Produced a “perfect abortion”

As I mentioned in an earlier post (June 24, 2018), after the experiences in the early common-stock companies, and in community efforts in Kirtland, Ohio, Independence, and Far West, Missouri, Joseph Smith ended any attempts at consecration. In a council meeting on March 6, 1840 in Montrose, Iowa Territory, he announced to the church the Lord rescinded consecration:

“He said that the Law of consecration could not be kept here, & that it was the will of the Lord that we should desist from trying to keep it, & if persisted in it would produce a perfect abortion, & that he assumed the whole responsibility of not keeping it untill proposed by himself.” (JS Papers, Documents Vol. 7, p. 215, emphasis added, all spelling as in original.)

Despite this counsel, when the lumber mission in Black River Falls, Wisconsin was operated, the church members determined they would have all things in common. The purpose of their mission was to provide lumber for use in building the Nauvoo Temple and Nauvoo House. Their experience is described in a letter written February 15, 1844:

“Since we have been here lumbering we have had many difficulties to encounter, but the main hindrance to our Successful opperations was the feeding, clothing and transporting of a great many lazy, idle men who have not produced any thing by their pretended labor, and thus eating up all that the diligent and honest could produce by their unceasing application to labor & we have not yet got entirely clear of such like persons.” (JS Papers, Documents Vol. 14, p. 180, all spelling as in original.)

From a common-sense point of view, during Joseph Smith’s lifetime the believers never got beyond the early start-up steps of building a community. Never. Not in any of the communities established by those early believers.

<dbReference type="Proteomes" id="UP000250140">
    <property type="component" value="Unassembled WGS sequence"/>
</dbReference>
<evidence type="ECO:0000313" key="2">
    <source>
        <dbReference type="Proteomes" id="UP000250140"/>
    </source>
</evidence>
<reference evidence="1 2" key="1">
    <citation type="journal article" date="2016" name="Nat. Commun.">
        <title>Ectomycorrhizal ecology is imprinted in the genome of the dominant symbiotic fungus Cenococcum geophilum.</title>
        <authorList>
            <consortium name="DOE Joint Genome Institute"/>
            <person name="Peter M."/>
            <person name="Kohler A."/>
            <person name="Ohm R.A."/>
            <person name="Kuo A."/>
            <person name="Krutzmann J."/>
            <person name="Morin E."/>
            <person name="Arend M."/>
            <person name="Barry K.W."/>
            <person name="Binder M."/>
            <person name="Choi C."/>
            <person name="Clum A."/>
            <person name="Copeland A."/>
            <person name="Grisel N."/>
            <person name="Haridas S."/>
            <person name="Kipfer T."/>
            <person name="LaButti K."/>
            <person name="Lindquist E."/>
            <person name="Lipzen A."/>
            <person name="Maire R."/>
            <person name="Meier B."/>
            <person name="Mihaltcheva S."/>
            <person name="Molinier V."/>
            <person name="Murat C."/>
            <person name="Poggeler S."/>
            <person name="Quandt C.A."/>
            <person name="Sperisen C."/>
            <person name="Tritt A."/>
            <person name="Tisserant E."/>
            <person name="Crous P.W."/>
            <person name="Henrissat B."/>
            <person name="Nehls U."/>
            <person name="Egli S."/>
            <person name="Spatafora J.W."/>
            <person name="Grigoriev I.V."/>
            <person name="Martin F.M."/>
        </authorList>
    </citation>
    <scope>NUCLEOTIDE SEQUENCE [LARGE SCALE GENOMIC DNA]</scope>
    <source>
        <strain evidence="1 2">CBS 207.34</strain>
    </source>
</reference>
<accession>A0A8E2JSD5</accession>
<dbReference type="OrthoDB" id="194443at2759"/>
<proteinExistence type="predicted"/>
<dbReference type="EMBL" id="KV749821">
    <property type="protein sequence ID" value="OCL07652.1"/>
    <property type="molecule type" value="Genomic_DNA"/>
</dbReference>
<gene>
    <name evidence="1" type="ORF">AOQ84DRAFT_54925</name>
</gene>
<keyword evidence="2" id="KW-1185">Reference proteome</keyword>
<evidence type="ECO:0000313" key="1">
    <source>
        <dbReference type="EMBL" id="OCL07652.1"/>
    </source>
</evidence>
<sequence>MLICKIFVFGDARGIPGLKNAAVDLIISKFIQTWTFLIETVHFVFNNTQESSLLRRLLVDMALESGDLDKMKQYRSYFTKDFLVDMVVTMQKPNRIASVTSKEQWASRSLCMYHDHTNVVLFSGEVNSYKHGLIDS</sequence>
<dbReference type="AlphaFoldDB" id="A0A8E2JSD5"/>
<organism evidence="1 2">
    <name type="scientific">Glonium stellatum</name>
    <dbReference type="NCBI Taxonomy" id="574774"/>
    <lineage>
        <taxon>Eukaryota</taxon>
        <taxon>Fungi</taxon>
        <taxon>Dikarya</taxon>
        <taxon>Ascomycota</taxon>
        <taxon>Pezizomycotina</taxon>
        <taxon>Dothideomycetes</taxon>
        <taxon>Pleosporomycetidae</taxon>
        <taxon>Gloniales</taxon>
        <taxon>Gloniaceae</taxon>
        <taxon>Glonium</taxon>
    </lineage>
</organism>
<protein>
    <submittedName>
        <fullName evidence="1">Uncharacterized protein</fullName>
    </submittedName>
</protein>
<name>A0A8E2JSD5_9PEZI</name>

That outcome is always inevitable because there are always losses with any start-up venture. Years of losses precede any “excess” being produced. When there are losses from beginning operations, it is extraordinarily unwise to increase losses by adding unproductive people whose needs exceed their ability to contribute to the already needy community. That adds to the likelihood of complete community collapse and failure.

Common sense would suggest that the early inevitable losses be incurred by those who can bear them, and that only after the community has succeeded in producing an excess can those who need assistance be helped with the produced excess.

The ultimate objective of the ‘pine mission’ was to produce a completed Nauvoo Temple and Nauvoo House. Neither were completed. There was an earlier promise for Zion in Jackson County, Missouri. That earlier promise was forfeited because the saints polluted the ground: “Behold, I say unto you, there were jarrings, and contentions, and envyings, and strifes, and lustful and covetous desires among them; therefore, by these things they polluted their inheritances.” (T&C 101:2.) Accordingly, their enemies were allowed power over them, and they were driven away, ultimately out of Missouri altogether.